Some titles will send gamers of a certain age into a misty stupor. Gauntlet is one of them, thirty or so years ago it was breaking new ground as a cash hungry arcade game. Allowing four, yes, four players to simultaneously charge around dungeons hacking, slashing and collecting gold. It was also noticeable for the audio cues the game would throw out, when a character was low on health for example.
The arcade game was one thing, but it was also not readily available to the masses, home computer adaptations soon were and it wasn’t long before playgrounds were awash with tales of legendary slaughter. My platform of choice was the Commodore 64, graphically not as flash as the Arcade, but near enough to keep the atmosphere and fun. Also, worth noting that the expansion ‘Deeper Dungeons’ was a game I played until the score meter hit its maximum and would go no further.
I digress, Gauntlet by tradition throws together four players in the guises of a Barbarian, Valkyrie, Wizard and Elf. The franchise has seen a few changes since its humble one-button beginnings, it wasn’t that long ago I played through an RPG-lite version in the previous generation of consoles. What Arrowhead have attempted here is to bring the series back more closely to its roots and it has succeeded in parts. What they have also created is something that modern players would expect in character progression and upgradeable skills.
Given the online world we live in, you no longer have to crowd around an arcade machine with three friends or strangers to enjoy Gauntlet. The default option is to play online, the game offers two main routes to take. The Campaign sends you and your party through a predetermined series of dungeons increasing in difficulty and denizens. The other route is the aptly named Endless Mode, throwing you into randomly generated dungeons that get progressively harder the deeper you go. Both modes are fun in a crowd, but can start to chug if the screen is full of bad guys.
The game can be enjoyed offline too, in couch co-op or solo, however Gauntlet has always been a socially minded game – the mechanics remind you of this as the levels become more challenging and your solo character is more often than not overwhelmed. Although, given that characters progress and persistently develop then grinding the offline mode to collect gold, to buy skills and upgrades can be a pleasant diversion that will give you more of a shot in surviving.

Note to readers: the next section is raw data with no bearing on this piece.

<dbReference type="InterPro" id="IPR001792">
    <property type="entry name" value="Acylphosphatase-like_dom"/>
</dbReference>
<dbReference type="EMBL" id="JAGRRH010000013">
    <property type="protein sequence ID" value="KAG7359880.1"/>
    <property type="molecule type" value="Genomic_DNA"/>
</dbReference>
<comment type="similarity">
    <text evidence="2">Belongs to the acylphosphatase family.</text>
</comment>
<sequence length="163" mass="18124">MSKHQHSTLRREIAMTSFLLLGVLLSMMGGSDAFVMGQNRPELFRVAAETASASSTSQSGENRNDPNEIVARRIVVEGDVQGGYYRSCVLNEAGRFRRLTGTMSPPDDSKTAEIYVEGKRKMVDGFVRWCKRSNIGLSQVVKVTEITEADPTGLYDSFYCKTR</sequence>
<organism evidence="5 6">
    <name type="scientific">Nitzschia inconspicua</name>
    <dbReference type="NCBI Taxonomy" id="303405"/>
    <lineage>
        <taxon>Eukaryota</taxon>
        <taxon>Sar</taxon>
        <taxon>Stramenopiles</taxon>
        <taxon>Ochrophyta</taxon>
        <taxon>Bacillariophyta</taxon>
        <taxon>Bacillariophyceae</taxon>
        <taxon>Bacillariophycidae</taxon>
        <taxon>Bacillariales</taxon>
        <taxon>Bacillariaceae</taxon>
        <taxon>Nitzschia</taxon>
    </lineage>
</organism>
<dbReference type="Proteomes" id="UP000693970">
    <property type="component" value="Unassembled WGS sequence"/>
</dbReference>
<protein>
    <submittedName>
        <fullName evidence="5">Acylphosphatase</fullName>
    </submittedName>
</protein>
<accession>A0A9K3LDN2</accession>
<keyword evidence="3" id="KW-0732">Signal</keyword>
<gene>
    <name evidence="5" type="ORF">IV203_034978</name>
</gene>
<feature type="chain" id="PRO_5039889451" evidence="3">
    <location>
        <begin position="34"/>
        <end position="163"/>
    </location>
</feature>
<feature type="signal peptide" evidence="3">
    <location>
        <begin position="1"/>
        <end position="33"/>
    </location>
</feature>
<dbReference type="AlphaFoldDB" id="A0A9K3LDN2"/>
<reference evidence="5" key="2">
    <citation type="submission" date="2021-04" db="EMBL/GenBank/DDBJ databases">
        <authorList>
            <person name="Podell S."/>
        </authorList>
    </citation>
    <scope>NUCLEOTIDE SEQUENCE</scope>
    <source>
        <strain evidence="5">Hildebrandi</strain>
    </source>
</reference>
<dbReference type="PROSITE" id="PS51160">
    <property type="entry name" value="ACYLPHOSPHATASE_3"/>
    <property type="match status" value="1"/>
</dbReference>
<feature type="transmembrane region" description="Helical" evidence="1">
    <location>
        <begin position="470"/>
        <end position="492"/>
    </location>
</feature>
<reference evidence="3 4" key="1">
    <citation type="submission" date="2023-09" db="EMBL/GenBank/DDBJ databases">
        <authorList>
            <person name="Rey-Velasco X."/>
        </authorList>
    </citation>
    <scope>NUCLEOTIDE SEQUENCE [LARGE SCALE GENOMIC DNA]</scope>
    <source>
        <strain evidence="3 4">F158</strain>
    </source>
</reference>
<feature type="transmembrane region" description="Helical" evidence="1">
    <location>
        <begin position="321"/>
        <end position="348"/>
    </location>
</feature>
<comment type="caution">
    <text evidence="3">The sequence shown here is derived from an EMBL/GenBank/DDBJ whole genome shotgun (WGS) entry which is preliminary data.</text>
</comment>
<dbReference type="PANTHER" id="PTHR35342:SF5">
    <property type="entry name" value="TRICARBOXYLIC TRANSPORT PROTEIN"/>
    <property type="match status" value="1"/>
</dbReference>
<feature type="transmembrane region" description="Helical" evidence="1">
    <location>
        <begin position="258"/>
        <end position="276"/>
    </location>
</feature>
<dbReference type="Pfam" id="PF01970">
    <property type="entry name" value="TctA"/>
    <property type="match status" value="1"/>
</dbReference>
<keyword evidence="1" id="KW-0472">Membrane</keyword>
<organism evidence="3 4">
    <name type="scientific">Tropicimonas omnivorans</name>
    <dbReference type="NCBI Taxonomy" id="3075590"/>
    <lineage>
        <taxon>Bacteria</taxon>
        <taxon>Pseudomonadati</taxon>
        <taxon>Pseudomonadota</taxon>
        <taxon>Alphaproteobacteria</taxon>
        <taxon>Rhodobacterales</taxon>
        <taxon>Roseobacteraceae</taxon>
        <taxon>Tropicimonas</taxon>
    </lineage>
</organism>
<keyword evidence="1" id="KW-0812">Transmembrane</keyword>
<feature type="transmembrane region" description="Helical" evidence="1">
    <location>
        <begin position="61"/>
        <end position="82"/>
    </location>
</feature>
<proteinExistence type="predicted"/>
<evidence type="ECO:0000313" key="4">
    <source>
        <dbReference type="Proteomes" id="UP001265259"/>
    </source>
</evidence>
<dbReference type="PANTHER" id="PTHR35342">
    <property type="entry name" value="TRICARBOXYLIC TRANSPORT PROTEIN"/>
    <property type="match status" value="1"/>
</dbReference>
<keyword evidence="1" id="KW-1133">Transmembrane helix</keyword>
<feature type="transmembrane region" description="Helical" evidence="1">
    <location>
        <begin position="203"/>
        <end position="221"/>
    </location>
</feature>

The four characters, five if you count the DLC untraditional Necromancer are also designed to deliver varied play experiences. Being a long time fan of the simple game I found this to be a touch jarring, having to learn new combos and basic controls depending on which character I’m playing. The Wizard in particular is so far removed from the original single fireball version of himself its almost not funny. They have also been given quirky character driven voices, noting how hungry they are when life energy is low – whereas I prefer the booming voice of the olden days Dungeon Master shouting ‘ELF NEEDS FOOD!’
Graphically the game is HD pretty, menus and character models don’t offer much, but the dungeons are beautifully rendered, have great lighting and are peppered with various environmental effects. Enemies don’t leave corpses, but they do leave attractive bloody smears, which is satisfying after a big session of crowd control. Especially when they are trapped in a doorway, making a welcome return are monster generators which must be destroyed before they fill the room with monsters. One of my happiest young gaming memories comes from standing behind a door with my Dad watching a room fill with ghosts before we charged in Butch and Sundance style.
Generally the dungeons are split into rooms or arenas, enter one and the doors slam shut behind you. Doors that do not open again until the room is cleared of its inhabitants, rinse, repeat old school style until you get to the exit. The levels are essentially corridors and the gameplay is now more of a twin-stick shooter, but it is fun and once you get past the grinding one more go is the way to go.
Death comes to us all, there’s no escaping the finality of it and especially in Gauntlet. In the old days, the Grim Reaper made regular appearances throughout levels, impervious to damage they would follow you until you escaped or managed to zap them with a potion. These days things are different and brings about one one real gripe. The Reaper is huge, taking up far too much of the screen, he does vanish regularly for a few seconds reprieve, but it just doesn’t feel like they got it right. There are two types of level, levels without Reapers which are a pleasure to play and levels with Reapers, which just become a rush as you desperately attempt to clear rooms while avoiding being tagged by Death. As the game gets harder Death tends to kill the fun, causing frustrating retries, blocking any attempt at strategy and wasting tokens.
All in all, not quite the retro joy I was hoping for, but a suitably modern take on a classic. Fun in a crowd and daunting solo, with a dash of tongue in cheek humour Gauntlet has much to enjoy and really deep down only Death to lament.